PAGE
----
What happens when you must learn to manage life when your father is deployed
Alice Bliss is a 15-year-old girl who tries to find her way after her beloved father goes off to war inIraq. She is learning to manage a distant mother, a quirky family, a new romance, and an old friendship with her own compelling blend of sadness, humor, wisdom and love.
Dive a bit deeper into the book with this letter from the author, Laura Harrington:
Dear SheKnows Readers,
I’ve written about war for much of my playwriting career: from the warrior saint, Joan of Arc to Napoleon in exile on St Helena, from the destruction of the library inLouvain,Belgiumin the first days of WWI, to four very young survivors encountering each other in the last days of the Civil War. I’ve even written a comedy about Civil War re-enactors who get their fondest wish and fall through a hole in time.
War has been a concern, a passion, and a preoccupation as I’ve tried, again and again to answer the very simple question: Why?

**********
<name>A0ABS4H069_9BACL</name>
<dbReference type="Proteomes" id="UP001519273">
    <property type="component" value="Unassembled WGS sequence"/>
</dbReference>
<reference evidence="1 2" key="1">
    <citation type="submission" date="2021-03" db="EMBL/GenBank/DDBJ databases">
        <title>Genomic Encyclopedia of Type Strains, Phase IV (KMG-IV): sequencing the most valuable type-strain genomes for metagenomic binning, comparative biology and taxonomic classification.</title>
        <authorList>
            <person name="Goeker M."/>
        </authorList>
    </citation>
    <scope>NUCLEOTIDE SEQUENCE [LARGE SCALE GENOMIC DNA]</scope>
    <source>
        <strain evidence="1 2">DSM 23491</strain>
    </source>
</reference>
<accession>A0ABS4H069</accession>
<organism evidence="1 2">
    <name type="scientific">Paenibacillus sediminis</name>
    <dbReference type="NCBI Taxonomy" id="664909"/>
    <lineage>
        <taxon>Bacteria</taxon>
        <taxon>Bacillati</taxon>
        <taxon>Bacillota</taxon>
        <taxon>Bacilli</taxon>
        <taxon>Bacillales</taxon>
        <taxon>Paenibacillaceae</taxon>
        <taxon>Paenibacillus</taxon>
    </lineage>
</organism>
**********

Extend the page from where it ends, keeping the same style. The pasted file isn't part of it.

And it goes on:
I grew up when the general populace still paid attention to the war we were fighting, and I vividly remember my parents’ stories of their sacrifices during WW II. I think of how different our lives would be if we were all asked to contribute to our current wars, whether through taxes orVictoryGardens, or rationed commodities. Would we notice what is being done in our name?
This is a new era, when the burdens of our wars are borne by 1% of the population while 99% of us can live our lives as though the wars are not happening. The costs of war have become hidden. Do we actually support these wars or, ten years in, have we lulled ourselves into forgetting them? This luxury of not paying attention is untenable, unfair and unsustainable. And it is far too easy to salve our conscience with bumper stickers.
I hope you will all enjoy Alice Bliss.
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